Environmental regulations were targeted by an increasingly anti-regulatory, anti-environmental House of Representatives during the 112th Congress, and a number have been delayed by Obama administration officials. (For a more complete list of environmental rules that could be on the horizon, see this article by Kate Sheppard.)

In September 2011, the president ordered the EPA to withdraw a rule establishing a new standard for ground-level ozone pollution, directing the agency to wait and update the standard in 2013. Industry and environmental advocates alike are waiting to see how stringently the administration will regulate ozone pollution. In the face of intense opposition from business interests and some of their allies in Congress, EPA Administrator Lisa Jackson had proposed a rule that would strengthen the previous ozone standards of the George W. Bush administration, following the recommendations of the agency’s scientific advisory panel. The Bush ozone standards were not sufficiently protective in the scientists’ view and were overturned by a federal court in 2010.  Environmentalists viewed the White House action as inappropriate political interference in agency rulemaking. Evidence shows that the standards scientists recommended to the agency would save thousands of lives every year. EPA is to review the ozone standard next year, and hopes are that a tougher standard will prevail.

Another environmental rule under review would regulate coal ash, a toxic waste produced when coal is burned. This December will mark the four-year anniversary of a massive spill in Tennessee that sparked new calls for the regulation of coal waste. While EPA proposed new standards for the regulation of coal ash in 2010, little progress has been made toward issuing comprehensive national standards. There are new reports that the agency will likely default to the less stringent regulatory option preferred by the coal and waste recycling sectors, but there is no official word yet from EPA.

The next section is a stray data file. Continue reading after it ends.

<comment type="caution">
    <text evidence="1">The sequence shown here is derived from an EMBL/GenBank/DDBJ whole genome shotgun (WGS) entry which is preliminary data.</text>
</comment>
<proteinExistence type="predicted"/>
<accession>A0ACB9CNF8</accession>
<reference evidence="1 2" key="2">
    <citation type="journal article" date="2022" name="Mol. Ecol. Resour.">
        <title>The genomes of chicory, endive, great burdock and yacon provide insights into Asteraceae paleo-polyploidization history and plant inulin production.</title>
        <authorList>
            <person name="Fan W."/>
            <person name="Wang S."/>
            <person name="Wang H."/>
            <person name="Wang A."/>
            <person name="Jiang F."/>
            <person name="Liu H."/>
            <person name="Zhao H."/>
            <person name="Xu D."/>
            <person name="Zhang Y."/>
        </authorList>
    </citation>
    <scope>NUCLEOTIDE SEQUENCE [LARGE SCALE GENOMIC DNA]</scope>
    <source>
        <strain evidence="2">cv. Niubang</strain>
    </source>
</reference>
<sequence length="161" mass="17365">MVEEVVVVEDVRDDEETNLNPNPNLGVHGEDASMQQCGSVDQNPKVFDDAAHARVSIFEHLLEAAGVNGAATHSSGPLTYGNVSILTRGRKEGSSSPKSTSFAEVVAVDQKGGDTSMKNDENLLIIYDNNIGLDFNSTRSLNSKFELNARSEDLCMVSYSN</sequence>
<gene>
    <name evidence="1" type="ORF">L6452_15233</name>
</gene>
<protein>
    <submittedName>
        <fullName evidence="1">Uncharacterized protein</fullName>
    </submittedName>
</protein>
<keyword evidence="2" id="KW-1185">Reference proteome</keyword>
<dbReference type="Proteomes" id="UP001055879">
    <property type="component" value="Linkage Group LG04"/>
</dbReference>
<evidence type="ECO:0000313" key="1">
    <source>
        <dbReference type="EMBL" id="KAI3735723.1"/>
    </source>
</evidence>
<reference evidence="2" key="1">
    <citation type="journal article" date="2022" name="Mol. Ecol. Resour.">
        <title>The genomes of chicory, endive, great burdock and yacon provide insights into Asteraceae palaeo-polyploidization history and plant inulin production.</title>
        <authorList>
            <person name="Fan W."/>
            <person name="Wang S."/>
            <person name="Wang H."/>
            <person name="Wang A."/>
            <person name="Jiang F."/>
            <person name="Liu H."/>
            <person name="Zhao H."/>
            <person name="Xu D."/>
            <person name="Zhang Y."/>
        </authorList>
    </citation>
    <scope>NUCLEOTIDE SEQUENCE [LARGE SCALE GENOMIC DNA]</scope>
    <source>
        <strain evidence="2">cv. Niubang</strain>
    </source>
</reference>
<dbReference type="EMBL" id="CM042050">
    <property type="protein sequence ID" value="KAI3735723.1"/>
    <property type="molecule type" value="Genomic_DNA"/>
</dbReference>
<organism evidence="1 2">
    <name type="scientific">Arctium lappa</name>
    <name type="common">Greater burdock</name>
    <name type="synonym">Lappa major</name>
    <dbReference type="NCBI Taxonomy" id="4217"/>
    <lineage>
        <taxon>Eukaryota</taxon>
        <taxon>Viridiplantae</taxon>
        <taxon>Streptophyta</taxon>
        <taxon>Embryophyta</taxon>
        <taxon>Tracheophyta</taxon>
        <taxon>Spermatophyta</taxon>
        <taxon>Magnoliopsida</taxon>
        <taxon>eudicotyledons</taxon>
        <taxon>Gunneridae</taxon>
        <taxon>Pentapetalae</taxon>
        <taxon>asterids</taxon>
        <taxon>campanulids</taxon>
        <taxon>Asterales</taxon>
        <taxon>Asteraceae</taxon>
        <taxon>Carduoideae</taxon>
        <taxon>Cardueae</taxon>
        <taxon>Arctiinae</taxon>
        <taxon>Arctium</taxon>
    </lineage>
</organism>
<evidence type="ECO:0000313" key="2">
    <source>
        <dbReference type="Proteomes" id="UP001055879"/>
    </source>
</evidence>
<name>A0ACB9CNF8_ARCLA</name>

Getting Rules Moving

When OIRA blocks publication of the rules proposed by federal agencies, the regulatory process grinds to a halt, the public officials and scientists who have worked on the standards are demoralized, reforms are delayed, and most importantly, public agencies are unable to implement the safeguards and protections that Congress wrote into law.

In the coming months, President Obama will be appointing a new OIRA administrator and some new agency heads.  These staffing decisions will no doubt be important in determining whether stronger environmental and health standards are part of the Obama administration’s legacy. But even before new candidates are nominated and confirmation hearings take place, the administration could move the rules already under review at OIRA forward.  They should do so. Promptly.